URLs du Jour


  • Drew Cline at Josiah Bartlett asks: 2020? No, it's 2019, suckers.

    The Legislature opened its session on Wednesday by taking up bills that remain from the previous year, as is its custom. Even with hundreds of leftover bills awaiting disposal, a majority party can set the agenda and tone for a new year on the first days of a session.

    The message coming from Concord this week was crystal clear: 2020 is going to be 2019 all over again.

    The last legislative session was defined by its clashes between the governor and the Democratic majority in the Legislature over the imposition of new costs on employers and consumers, from business tax increases to energy price hikes to costly employer regulations such as mandatory paid leave and large minimum wage increases.

    The House this week signaled that Democrats intend to make the 2020 elections about all of these same issues. They are determined to impose through the legislative process new financial burdens on employers and consumers.

    Click through for the details: mandatory paid family leave; mandatory charges for single-use plastic bags; and a mandatory minimum wage. (Last year's failed bill mandated $12/hr. Apparently deciding that wouldn't destroy enough jobs, Democrats are upping that to $15/hr this year.)

  • At Reason, Ronald Bailey reports on the latest research, which… confirms what you probably already suspected, because that's how confirmation bias works: Facts Still Matter, but They Don’t Change Many Voters’ Minds. You can click over for the details (again) but here's the bottom line:

    In 2016, journalist Salena Zito famously summed up reactions to Trump's constant stream of hyperbole and lies: "The press takes him literally, but not seriously; his supporters take him seriously, but not literally." These studies seemy to bolster that idea. As the researchers write, "Trump supporters took fact-checks literally, but not seriously enough to affect how they felt toward their preferred candidate."

    This is disturbing. If politicians suffer essentially no diminution of support from being wrong and/or lying, they'll have no reason to hew to the truth. And the proliferation of lies debases public discourse and inflames partisan passions.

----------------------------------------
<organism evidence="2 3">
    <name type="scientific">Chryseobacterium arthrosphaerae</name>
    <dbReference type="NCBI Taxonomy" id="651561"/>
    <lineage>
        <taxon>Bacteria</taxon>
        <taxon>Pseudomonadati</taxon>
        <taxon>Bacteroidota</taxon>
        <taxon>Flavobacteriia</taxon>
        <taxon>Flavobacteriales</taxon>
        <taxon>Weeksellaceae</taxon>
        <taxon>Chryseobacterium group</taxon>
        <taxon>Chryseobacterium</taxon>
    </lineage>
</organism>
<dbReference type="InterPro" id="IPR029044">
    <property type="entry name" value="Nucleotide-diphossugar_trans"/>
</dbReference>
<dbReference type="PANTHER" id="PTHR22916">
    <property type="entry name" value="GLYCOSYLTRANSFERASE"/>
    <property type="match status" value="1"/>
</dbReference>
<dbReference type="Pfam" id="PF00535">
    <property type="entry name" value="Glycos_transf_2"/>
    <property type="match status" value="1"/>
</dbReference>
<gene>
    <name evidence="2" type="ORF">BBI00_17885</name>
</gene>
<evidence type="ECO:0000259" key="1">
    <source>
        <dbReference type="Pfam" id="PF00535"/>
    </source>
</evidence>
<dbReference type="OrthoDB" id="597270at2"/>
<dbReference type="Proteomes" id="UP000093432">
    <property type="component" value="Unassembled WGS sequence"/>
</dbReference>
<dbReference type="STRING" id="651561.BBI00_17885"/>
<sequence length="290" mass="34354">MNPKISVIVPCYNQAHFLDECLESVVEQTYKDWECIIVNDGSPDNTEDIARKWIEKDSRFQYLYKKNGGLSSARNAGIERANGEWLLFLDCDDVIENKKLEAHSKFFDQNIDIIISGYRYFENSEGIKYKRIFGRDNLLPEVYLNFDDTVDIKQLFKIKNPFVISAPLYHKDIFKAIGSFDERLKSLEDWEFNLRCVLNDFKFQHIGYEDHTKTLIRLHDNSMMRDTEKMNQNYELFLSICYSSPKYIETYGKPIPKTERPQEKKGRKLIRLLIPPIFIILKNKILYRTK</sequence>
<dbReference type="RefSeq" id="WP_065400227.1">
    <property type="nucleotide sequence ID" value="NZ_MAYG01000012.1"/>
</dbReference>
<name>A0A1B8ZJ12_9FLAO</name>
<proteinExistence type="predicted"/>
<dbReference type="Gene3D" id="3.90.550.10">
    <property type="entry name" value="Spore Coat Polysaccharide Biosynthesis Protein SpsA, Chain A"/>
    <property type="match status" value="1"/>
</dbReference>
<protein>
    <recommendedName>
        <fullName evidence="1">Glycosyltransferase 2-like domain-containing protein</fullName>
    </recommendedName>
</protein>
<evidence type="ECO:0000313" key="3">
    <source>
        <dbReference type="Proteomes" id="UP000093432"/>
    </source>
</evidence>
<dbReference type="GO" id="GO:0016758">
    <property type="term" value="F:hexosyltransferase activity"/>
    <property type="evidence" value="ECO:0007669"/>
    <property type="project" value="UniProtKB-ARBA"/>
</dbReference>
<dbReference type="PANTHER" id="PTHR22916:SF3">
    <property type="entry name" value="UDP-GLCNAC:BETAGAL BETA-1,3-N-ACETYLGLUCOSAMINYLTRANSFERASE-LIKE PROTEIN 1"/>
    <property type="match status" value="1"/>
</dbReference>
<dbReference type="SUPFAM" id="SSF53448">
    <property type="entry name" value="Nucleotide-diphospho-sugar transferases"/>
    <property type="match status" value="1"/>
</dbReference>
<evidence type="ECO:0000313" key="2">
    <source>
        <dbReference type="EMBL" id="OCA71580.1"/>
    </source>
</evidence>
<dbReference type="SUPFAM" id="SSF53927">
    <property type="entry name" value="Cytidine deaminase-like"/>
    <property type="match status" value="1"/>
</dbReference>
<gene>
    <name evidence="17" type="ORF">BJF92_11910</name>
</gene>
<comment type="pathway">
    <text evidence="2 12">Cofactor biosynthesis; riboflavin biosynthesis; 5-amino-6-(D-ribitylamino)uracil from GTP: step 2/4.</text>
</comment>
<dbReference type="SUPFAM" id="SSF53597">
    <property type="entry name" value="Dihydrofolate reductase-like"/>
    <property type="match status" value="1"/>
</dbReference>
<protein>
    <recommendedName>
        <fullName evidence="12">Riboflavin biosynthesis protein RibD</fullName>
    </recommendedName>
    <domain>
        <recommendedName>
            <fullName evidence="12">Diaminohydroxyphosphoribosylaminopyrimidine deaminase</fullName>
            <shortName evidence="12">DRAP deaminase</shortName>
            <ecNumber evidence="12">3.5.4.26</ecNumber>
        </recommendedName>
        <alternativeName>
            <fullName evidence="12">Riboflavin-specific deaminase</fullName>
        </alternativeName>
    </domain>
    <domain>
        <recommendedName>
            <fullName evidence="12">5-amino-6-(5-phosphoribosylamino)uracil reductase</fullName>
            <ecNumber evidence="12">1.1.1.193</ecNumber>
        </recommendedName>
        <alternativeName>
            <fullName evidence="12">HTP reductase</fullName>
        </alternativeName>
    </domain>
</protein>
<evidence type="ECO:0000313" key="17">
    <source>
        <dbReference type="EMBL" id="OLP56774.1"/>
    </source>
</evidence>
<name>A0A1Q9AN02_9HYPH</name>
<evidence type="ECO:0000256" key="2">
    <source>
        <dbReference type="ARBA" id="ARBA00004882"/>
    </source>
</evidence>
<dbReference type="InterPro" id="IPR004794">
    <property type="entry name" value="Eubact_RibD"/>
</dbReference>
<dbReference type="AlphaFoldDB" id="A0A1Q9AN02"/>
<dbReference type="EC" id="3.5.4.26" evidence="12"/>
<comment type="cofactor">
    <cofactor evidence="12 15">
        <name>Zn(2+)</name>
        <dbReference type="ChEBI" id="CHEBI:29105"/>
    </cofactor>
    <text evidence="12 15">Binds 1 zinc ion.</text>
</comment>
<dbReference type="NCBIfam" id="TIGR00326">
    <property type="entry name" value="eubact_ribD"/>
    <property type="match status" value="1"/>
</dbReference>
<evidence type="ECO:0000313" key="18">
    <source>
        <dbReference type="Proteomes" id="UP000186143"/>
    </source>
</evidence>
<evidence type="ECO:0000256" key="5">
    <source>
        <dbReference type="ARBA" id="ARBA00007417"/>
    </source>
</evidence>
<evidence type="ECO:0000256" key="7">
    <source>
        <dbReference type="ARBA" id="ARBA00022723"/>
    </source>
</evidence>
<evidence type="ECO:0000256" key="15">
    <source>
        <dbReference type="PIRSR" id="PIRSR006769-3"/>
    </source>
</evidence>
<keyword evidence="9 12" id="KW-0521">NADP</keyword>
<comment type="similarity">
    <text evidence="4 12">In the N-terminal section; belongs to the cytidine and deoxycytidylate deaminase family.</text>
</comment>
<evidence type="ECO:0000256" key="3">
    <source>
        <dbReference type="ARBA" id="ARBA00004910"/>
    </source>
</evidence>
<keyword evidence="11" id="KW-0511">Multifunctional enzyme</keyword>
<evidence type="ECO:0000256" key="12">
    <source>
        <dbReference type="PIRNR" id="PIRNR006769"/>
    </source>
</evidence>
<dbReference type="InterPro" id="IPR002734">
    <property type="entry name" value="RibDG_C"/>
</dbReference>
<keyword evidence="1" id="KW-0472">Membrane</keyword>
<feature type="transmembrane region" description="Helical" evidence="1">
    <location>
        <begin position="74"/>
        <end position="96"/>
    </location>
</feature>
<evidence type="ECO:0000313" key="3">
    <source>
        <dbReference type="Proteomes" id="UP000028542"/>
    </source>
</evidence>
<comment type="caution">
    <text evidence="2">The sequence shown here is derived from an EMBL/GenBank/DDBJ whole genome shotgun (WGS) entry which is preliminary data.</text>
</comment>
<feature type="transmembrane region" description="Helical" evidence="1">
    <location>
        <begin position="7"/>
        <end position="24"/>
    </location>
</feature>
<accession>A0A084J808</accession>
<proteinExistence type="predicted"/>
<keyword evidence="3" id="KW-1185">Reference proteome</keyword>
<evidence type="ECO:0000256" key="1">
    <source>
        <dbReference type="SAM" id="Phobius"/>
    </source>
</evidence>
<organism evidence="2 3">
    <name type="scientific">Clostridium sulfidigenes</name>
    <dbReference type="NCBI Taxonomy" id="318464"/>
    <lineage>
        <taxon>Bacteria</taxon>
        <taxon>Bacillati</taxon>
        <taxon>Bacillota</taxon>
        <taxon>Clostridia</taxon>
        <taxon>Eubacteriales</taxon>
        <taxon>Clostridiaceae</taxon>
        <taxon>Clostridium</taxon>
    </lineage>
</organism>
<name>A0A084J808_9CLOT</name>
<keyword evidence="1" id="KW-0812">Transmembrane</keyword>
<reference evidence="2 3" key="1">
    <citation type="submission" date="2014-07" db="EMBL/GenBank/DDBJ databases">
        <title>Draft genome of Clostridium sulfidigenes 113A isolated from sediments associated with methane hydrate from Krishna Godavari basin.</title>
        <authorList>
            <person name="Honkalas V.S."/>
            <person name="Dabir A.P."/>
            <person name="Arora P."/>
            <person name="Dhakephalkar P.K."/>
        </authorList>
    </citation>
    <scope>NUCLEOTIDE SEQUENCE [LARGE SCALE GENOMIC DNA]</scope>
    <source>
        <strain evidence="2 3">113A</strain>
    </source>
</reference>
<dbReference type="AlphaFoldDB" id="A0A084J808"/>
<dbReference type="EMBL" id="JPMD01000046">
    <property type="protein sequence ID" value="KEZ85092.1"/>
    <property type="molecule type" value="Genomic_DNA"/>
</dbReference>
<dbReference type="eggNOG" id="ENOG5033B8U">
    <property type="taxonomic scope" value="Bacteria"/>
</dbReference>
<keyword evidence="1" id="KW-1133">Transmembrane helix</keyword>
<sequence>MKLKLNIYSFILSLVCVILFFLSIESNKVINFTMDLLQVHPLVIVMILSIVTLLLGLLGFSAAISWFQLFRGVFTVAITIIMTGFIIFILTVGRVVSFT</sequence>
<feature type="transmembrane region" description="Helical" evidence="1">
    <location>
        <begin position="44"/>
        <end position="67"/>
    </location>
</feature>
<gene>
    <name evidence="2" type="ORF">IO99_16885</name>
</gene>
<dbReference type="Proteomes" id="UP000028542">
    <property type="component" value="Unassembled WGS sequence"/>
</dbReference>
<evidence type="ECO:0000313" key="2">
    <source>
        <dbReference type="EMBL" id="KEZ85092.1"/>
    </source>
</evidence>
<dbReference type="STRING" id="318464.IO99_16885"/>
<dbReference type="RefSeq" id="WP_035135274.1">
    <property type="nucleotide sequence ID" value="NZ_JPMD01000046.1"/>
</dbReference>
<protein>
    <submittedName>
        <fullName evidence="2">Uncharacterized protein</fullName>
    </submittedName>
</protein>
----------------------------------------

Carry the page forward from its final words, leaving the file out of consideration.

My take: these studies need to make the philosophical distinction between lies and bullshit.

  • Another worthwhile response to Tyler Cowen's "state capacity libertarianism", this one from David R. Henderson at the Hoover Institution. The Meaning of Libertarianism. On one specific issue:

    Cowen writes, “Many of the failures of today’s America are failures of excess regulation, but many others are failures of state capacity.  Our governments cannot address climate change, much improve K-12 education, fix traffic congestion, or improve the quality of their discretionary spending.  Much of our physical infrastructure is stagnant or declining in quality.” Again, I’ll put climate aside temporarily. But consider K-12 education, which is close to a government monopoly. It’s a particularly insidious monopoly because the government uses tax revenues that allow it to set a price of zero, and when parents either home school or pay tuition to send their children to private schools, they get no break on taxes. That means that if a private school charges a low tuition of, say, $7,000 annually, a parent who values the education at a little more than $7,000 is unlikely to pay that tuition. For it to be worthwhile, the parent must value the education by at least $7,000 more than he or she values the government-provided education. That’s likely the main reason that most parents who could afford private schools for their kids instead send their kids to government schools.